Bank stocks may recently have fallen to bargain levels, but don't look for many banks to wade into the market as buyers of their own shares.
A host of major banks and many regional institutions are in pending mergers and have suspended repurchase programs.
That hardly mattered when bank stocks were soaring. High-flying stocks had already cut into the popularity of buybacks, with some analysts questioning the practice as a capital management tool.
The nation's top 25 banking companies cut repurchases to $2.9 billion in the second quarter, from $3 billion in the first three months of the year. That was off sharply from $7.5 billion in the second quarter last year, according to Keefe, Bruyette & Woods Inc.
Now, with a much softer equities market, banks would probably like to be buying back. Such moves support stock prices outright and also raise earnings per share, which enhance relative valuations.
"The big guns are still out of the game," said Marni Pont O'Doherty, a Keefe analyst. "It's tough luck for some of these banks. While it is a great buying opportunity, many have handcuffs on."
Those currently out of the buyback loop include New York's Citicorp, which is heading toward a merger with Travelers Corp., and Banc One Corp., scheduled to acquire First Chicago NBD Corp.
And so the dwindling of bank buyback programs continues, said Ms. O'Doherty. Second-quarter buyback activity was boosted by First Union Corp.'s repurchase of $1.9 billion worth of shares during their purchase of Money Store Inc.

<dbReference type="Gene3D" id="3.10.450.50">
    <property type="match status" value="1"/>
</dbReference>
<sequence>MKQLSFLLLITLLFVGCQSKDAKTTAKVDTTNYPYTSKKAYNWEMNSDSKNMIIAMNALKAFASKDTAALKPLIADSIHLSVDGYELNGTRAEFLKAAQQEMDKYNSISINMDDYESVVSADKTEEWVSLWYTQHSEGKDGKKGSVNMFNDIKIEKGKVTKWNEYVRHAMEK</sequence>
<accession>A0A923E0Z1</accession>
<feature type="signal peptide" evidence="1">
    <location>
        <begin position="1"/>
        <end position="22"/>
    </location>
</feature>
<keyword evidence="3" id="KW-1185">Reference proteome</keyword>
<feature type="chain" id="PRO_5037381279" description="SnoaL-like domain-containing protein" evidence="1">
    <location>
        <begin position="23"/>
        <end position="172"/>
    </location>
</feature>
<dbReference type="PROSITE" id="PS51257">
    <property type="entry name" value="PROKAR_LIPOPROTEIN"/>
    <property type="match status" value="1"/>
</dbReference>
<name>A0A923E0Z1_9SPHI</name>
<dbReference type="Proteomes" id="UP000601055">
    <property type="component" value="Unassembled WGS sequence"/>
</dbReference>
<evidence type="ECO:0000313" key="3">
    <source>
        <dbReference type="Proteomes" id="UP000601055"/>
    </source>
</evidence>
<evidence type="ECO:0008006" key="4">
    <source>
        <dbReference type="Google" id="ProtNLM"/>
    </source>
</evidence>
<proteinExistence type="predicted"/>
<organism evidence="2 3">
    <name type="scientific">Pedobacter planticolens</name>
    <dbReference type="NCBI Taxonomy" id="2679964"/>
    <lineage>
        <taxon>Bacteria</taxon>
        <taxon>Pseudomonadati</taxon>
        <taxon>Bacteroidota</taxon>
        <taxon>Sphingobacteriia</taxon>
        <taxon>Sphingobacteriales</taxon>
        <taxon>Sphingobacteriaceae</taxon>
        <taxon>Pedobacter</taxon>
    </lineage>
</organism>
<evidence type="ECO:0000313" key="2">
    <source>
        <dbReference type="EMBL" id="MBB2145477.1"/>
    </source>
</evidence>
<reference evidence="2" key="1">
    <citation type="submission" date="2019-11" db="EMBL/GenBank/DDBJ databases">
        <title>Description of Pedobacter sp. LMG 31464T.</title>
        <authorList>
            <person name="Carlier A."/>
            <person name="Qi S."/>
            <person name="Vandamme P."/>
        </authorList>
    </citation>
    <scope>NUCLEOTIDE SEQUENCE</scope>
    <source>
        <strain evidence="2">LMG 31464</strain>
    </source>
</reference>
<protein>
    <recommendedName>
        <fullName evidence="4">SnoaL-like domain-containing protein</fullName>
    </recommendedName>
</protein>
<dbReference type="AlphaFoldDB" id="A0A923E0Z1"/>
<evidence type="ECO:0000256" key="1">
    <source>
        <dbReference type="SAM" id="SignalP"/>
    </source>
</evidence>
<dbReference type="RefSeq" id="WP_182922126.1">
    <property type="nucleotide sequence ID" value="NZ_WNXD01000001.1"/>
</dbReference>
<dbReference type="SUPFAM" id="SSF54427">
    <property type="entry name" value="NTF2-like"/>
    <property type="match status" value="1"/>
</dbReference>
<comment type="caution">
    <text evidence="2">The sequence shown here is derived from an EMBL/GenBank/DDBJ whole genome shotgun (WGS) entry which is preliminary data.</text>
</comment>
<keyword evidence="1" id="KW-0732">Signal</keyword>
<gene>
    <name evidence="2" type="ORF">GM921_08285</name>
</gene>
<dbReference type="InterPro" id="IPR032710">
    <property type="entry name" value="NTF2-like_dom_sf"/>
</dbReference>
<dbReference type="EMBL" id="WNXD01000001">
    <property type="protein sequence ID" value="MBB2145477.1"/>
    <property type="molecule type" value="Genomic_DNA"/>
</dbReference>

But, she said, "if you take that transaction out, repurchase activity would be $1 billion. That kind of repurchasing is a non-event."
All this is a huge change from three years ago, when analysts were trumpeting buybacks as one of the best capital allocation strategies around and banks were busy setting industry records for repurchases.
But buybacks are not going to disappear.
"There will likely be a pick up in the third or fourth quarter," said Ms. O'Doherty.
"The pullback in bank stocks is a great point for the banks to restart the process," said bank analyst Eric E. Rothmann of Stephens Inc., Little Rock.
As consolidation slows down because of the computer-related year-2000 issues, "there is more potential for banks to use their excess capital to repurchase stock," Mr. Rothmann said.
In one of the largest recent announcements, U.S. Bancorp said June 9 that it would repurchase $2.5 billion of its stock. And analysts believe Chase Manhattan Corp. and North Fork Bancorp plan to announce buyback programs soon.
Meanwhile, bank stocks declined in Thursday trading as negative news emanating from Russia shook the market.
The Standard & Poor's bank stock index fell 1.61% and the Dow Jones industrial average 1.09%. The Nasdaq bank index tumbled 1%, and the S&P 500 fell 0.86%.
Losers of the day included Citicorp, which fell $7, to $140.125; J.P Morgan Co., down $1.25, to $117.25; and Bankers Trust Corp., down $1.625, to $99.